Faisal Unfiltered

You know you’re a Malaysian driver when

Each country has its own set of driving rules but we Malaysians seem to make ours up as we go along.

As someone who gets paid to write about cars, one of the things I have to do is drive an unfamiliar car in an unfamiliar country on unfamiliar roads with unfamiliar driving rules. You get used to the first three bits with experience and a little bit of research but the last part is as confusing as watching Inception after you’ve had a heavy night out with the boys. What is the meaning of those flashing lights, why is he waving his fist at me and how does the bloody top spin endlessly?

A case in point is India. I’ve never been there on a media junket but having experienced it as a tourist, I never want to drive on public roads without a guide and a steel cage around my car. How they get 10 lanes of traffic to fit on a two lane road is beyond me but they’re also the most patient drivers on earth as nobody bats an eyelid if you smash a wing mirror while trying to squeeze by.

I’ve been to China several times, but only driven on the racetrack. You couldn’t force me to drive on public roads in a large city like Beijing or Shanghai unless you put diodes in my underpants. Why? Because they’re just as congested as India but with none of the Zen-like patience; so, unless you want to get cursed out by a van driver with a Shuang Xi hanging out of his mouth, it’s best to be driven around.

Then again, as a Malaysian, I should be used to every single written or unwritten rule of the road because we truly have it all. On a recent 1000km family holiday trip I witnessed the bad, worse and worst drivers we have to offer and all of them would make a Mumbai cabbie blush.

Firstly, there was my all-time favourite, Mr. I-Miss Turnoff. He’s more prevalent than you think despite having barely enough brain cells to operate a nail clipper. For this special driver, a missed turnoff on a congested highway with cars zooming past at 110km/h is no big deal as the solution is to pull off to the side, engage reverse and back up the car till he can make the turn. Dangerous? Of course not, because he’s signalled his intent by turning the hazard lights on.

A little later I encountered the Hoggers, who are the main reason why I can never go more than five minutes without calling someone a donkey when I drive. They’re actually very law abiding drivers but just because they’re driving at exactly the posted speed limit they think it’s okay to sit in the right lane.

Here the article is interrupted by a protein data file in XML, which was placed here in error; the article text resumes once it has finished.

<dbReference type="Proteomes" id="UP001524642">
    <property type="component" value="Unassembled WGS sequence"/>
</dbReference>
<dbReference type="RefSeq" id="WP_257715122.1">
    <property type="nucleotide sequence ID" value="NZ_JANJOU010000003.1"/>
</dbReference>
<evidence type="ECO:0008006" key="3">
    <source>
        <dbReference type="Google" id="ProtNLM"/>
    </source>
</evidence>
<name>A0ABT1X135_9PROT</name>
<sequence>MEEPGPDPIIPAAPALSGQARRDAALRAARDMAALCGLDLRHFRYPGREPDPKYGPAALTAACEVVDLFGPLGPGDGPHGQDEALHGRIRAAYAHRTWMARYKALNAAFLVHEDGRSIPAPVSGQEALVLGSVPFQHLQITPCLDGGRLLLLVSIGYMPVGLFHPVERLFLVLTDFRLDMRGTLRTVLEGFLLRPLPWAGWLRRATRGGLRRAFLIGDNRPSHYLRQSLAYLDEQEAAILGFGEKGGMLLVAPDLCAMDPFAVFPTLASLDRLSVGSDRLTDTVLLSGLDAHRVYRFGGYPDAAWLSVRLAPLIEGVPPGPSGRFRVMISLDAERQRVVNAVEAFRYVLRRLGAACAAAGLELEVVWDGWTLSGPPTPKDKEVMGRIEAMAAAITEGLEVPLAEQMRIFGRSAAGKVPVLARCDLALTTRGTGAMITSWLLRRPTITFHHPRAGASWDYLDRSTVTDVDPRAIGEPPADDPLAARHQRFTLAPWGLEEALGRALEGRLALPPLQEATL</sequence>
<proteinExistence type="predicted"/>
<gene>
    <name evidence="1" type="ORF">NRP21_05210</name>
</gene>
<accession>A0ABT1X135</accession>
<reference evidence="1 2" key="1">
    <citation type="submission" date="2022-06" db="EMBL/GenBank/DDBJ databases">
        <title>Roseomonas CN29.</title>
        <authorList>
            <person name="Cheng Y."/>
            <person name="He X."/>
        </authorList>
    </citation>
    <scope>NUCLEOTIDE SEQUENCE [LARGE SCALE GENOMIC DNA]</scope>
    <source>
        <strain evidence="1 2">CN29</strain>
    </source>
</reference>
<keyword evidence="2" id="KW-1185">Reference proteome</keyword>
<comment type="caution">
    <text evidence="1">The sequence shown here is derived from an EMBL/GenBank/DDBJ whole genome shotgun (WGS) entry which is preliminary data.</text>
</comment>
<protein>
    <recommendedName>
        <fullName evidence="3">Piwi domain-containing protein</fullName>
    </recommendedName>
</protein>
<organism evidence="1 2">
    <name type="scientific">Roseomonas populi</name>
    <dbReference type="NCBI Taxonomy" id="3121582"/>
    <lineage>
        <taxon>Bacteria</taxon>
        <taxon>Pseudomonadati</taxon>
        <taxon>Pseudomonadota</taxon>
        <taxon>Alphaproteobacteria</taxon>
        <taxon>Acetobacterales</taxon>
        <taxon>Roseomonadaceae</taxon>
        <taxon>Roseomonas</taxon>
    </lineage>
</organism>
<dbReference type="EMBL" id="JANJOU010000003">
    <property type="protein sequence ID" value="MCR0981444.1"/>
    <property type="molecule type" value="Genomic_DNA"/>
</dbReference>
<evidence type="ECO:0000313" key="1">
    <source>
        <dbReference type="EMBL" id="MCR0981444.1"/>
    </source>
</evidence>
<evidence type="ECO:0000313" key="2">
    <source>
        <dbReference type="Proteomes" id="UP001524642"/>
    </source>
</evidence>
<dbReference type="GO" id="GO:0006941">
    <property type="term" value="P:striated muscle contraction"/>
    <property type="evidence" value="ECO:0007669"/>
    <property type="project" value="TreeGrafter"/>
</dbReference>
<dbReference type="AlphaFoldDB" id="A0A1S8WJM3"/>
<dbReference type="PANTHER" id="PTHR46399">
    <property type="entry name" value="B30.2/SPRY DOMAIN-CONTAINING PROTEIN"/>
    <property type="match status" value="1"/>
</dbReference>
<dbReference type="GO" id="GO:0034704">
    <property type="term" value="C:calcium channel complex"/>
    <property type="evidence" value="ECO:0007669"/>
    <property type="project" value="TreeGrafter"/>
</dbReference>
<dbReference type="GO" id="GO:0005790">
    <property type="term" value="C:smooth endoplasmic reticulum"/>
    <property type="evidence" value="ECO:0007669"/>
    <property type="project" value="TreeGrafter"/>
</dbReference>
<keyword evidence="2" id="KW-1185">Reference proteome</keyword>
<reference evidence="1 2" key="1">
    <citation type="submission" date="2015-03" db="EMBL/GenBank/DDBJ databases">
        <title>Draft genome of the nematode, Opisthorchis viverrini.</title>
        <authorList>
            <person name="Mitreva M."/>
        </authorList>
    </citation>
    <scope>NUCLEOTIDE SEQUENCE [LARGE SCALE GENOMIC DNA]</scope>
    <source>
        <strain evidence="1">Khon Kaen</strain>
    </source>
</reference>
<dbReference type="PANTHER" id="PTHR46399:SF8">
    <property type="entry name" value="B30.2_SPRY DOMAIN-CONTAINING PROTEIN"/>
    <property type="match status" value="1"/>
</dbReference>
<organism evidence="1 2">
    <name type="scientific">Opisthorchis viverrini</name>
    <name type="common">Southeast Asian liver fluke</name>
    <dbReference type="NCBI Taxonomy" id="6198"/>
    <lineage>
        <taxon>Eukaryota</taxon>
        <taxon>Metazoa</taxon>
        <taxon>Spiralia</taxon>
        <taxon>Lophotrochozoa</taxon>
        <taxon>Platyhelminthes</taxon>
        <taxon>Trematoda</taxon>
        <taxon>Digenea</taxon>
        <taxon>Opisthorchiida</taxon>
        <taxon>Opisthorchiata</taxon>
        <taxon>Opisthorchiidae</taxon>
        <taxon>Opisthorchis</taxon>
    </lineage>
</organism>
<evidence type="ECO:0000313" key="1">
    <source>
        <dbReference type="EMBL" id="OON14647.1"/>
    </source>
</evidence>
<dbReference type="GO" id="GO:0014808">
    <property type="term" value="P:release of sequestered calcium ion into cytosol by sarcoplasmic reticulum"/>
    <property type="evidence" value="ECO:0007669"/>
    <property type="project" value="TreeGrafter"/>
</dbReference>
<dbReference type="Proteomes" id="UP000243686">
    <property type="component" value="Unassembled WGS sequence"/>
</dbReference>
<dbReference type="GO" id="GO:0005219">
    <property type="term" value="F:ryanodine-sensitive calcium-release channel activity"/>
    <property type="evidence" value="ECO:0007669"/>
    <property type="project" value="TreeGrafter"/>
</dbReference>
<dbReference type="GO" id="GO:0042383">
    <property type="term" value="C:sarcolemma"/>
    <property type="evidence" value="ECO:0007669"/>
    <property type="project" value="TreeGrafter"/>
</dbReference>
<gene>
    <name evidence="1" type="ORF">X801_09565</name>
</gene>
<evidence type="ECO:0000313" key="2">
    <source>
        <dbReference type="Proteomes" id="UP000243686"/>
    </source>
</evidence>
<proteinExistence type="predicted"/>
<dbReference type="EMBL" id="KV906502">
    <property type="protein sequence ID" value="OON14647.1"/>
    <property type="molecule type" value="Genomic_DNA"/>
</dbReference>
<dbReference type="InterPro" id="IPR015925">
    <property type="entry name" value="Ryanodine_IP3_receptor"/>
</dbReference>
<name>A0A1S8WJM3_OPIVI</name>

Here’s a clue. The right lane is for overtaking. If I am going faster, move over if there is a space to do so. Failing which, I will flash my lights, press my horn like a maniac and give you a death stare if I have to pass on the left. My middle finger will however remain holstered if my family is in the car or you look like a gorilla that escaped from prison.

Hopping off the highway into small towns represent their own challenge as roads heave with three to four times the normal amount of traffic. The first one is to exit out of a T-junction before ‘Gandalf of Wheels’ runs you over.

Having watched LOTR: The Fellowship of The Ring too many times, his motto is ‘You shall not pass’, so the moment you look like you’re exiting a junction he or she will speed up as much as they can. It can be nerve wracking to go up against them and flashing headlights mean you better not even think of crossing but I take the opinion that most are just bluffing and don’t really want to smash their cars into me. Bear in mind though, if there is an accident, the law will consider it to be your fault.

When you finally get into town, there is the small matter of parking. For some reason, Malaysians are the most creative parkers in the world and if there are no more allotted spaces, they double park. No more double parking space? We use the road median or sidewalk with the bonus that we don’t even have to pay for it.

I’ll be the first to admit to having done more than my fair share of illegal parking, but I also make it a point to keep an eye on my car, leave my mobile number in the window and only double park if I’m going to take less than five minutes. Anything longer and I’ll get proper parking and walk.

The Must Be In Front clan however think nothing of leaving their cars and then going to get their hair washed or toenails painted or whatever it is morons like to do. You can plant your palm on your horn for as long as you want or call their number but they won’t come out until they’re ready to do so. Most of the time, they’ll have an annoyed look on or a stupid grin as if to say ‘sorry I wasted the last 20-minutes of your life” but nobody really apologises. The next time it happens, the driver better check his brake lines!

Get back on the highway and if you’re in traffic, conditions are perfect for the appearance of the Queue Cutters. Characteristic behaviour includes driving in the emergency lane, straddling lanes to jump them and cutting forcing other drivers to give way when it becomes painfully obvious there are cops handing out summonses ahead. I must say I admire their resourcefulness but every time one passes me I’ll say a silent prayer hoping for their gonads to drop off when they go to the toilet the next morning.

Of course, you may have your own versions of Malaysian traffic characters and I my actual list runs several pages more but here is my motto when it comes to driving. Anyone who drives faster than me is a maniac and anyone who drives slower is an idiot. Therefore…it’s obvious isn’t it?

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